The short answer: No. Just don’t do it.
The longer answer: If your English is strong enough for you to convincingly insert made-up statistics into your essays, then it is probably unnecessary for you to do so. Basically, if you write at a solid Band 7.5/8+ level; have experience citing statistics in English in your writing for work or school; and want to have some fun with the test, then by all means, go ahead and make up a study or two. If you are among the other 97% or so of test-takers, focus on improving your grammar, vocabulary, organization, and ability to explain your ideas clearly.
I suspect that for most test-takers who decide to invent statistics or other types of research, the thought process goes something like this:
Research from prestigious universities looks very impressive, so if I make up a study from, say, Oxford or Harvard, then that’ll make my argument really strong. And a common number like 75% will look fake, so I’ll make up something really random like, I don’t know, 68.3% because that’ll seem more convincing.
If you’ve been thinking of doing this, please be aware that not only will countless other IELTS candidates use the exact same logic (there is nothing original about this strategy!), but also that citing invented statistics from World Famous University X will by itself do nothing to strengthen your essay or impress an examiner if your writing contains many errors in grammar and vocabulary and is not organized in a clear way.
You earn high marks in Task Achievement and Coherence & Cohesion by providing solid points to support your argument, and by explaining those points in an appropriate amount of detail (not too little, not too much). The strength and internal logic of your reasoning are what count—there is absolutely no expectation that candidates will bring specific, statistical knowledge to the exam, and so, contrary to the assertions of some tutors, this type of evidence will not help you obtain a high score.
Then, there are the linguistic traps. I’m going to focus on two of the main ones here.
The first involves articles. Although this may seem like a very subtle, picky point, it is actually not a small matter: names of English-language universities are governed by strict rules involving the use of the, and they may differ between institutions in the UK and North America.
For example, you can say The University of Oxford or Oxford University, but you cannot say University of Oxford (without the article) or The Oxford University. On the other hand, Harvard University is always Harvard University, not The Harvard University or The University of Harvard.
While one misused article or misstated name will not of course ruin your score, you should be aware that these kinds of avoidable mistakes can contribute to a poor general impression. If you are writing about a world-famous institution, there is an expectation that you will know how to refer to it. I point this out because I have seen university names mangled in many essays, and because difficulty in this area is virtually always accompanied by serious grammar and vocabulary mistakes.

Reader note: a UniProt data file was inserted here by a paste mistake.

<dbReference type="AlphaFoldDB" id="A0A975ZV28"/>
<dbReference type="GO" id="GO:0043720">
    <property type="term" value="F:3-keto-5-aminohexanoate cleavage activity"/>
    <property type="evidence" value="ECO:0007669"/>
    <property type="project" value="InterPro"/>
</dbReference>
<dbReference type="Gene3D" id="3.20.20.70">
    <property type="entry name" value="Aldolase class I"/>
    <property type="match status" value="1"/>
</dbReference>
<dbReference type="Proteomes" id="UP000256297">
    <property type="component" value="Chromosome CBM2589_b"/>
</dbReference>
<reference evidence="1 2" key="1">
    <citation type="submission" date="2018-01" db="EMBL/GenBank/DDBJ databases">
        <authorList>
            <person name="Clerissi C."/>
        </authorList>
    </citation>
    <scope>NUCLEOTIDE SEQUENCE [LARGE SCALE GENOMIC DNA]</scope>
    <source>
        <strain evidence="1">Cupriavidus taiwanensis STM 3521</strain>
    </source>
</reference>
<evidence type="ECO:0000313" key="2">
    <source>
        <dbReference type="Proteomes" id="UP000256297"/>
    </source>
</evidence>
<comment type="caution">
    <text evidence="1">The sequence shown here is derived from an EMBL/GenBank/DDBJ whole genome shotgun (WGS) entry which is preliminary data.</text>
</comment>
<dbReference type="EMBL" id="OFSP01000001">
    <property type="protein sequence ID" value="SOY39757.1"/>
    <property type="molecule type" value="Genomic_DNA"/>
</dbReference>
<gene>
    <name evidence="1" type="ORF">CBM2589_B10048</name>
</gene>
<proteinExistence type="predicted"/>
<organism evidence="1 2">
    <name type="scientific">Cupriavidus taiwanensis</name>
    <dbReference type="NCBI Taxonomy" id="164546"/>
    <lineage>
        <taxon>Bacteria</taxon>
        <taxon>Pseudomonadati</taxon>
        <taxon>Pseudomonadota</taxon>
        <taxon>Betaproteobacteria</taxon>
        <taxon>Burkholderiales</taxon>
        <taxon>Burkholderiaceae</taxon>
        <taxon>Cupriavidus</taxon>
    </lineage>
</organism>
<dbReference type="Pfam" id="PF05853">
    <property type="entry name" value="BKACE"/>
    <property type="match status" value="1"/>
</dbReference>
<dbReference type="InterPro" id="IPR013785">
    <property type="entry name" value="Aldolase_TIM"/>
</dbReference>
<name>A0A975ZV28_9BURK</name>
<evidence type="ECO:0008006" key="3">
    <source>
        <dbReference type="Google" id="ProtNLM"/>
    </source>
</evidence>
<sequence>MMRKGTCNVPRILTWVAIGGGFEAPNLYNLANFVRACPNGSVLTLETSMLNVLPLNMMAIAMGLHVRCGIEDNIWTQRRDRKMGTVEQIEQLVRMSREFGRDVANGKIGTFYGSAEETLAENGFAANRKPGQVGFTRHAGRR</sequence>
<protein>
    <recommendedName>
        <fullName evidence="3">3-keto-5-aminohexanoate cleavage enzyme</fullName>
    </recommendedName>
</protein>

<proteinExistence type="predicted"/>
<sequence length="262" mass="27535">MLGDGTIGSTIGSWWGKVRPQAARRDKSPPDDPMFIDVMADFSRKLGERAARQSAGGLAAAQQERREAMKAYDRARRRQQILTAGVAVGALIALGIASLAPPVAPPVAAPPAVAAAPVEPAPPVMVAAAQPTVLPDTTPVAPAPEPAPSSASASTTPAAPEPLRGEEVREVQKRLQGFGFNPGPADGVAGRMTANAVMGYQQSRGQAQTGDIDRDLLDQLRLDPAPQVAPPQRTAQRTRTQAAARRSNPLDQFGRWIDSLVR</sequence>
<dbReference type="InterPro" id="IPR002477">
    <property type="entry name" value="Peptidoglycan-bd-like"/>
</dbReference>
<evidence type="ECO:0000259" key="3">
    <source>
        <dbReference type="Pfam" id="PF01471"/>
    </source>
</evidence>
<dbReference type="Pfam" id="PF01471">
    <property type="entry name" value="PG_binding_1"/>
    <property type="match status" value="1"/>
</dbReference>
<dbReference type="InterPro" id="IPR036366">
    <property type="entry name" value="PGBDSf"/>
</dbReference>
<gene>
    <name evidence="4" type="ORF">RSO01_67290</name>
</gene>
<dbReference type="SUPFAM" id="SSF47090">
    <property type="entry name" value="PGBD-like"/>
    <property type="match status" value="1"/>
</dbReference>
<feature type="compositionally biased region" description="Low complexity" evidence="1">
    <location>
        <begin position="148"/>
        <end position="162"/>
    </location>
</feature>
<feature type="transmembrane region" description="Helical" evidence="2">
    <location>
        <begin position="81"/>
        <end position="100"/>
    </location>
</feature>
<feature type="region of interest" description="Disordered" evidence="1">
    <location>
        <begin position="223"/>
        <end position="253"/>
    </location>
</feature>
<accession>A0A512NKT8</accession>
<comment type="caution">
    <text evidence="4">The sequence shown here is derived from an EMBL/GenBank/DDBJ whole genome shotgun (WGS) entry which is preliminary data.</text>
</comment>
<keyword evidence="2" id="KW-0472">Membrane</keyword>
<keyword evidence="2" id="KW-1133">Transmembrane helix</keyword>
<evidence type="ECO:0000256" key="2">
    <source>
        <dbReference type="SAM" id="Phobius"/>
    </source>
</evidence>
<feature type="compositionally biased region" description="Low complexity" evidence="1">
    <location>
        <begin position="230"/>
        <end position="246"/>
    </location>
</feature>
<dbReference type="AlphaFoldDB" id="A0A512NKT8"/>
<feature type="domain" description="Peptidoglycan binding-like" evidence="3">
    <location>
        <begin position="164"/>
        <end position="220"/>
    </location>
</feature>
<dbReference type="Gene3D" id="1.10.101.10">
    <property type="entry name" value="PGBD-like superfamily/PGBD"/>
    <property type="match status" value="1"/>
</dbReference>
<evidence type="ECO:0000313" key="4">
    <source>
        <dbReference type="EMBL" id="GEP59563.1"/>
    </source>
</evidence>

The second issue is stylistic. Unless you have a lot of experience citing research in university-level essays, you will probably not be familiar with the types of standard phrases used to introduce this kind of material in a sophisticated way, e.g., As a team of Cambridge University researchers discovered… or Recent findings from a study conducted by researchers at the University of Alberta suggest…
Before you get any ideas, if you do try to learn such “formulas”, they will stick out as obviously memorized if the rest of your writing contains noticeable errors in grammar and vocabulary—which, if you’re looking for easy ways to game the test, is almost certainly what you actually need to worry about. And sticking to simpler constructions (e.g., For example, professors at Oxford University found that 37.2% of people try to recycle every day) will do little to move you into a high band if the rest of your essay is not already very strong.
To be clear, it is perfectly fine to bring your general outside knowledge into the test—in fact, when the directions ask you to consider your “knowledge or experience,” that’s precisely what you’re being asked to do. It’s fine to make general statements such as, Research has consistently demonstrated that the vast majority of dieters quickly regain the weight they have lost or A recent article from the BBC emphasized the difficulty that dieters have in keeping weight off, no made-up figures needed.
If you are worried about not having enough to say about common IELTS topics (e.g., the environment, technology, education, health and fitness), then you need to make time to read about them in English every day. If you actually have actual knowledge about a subject, then the question of whether you should make things up becomes irrelevant.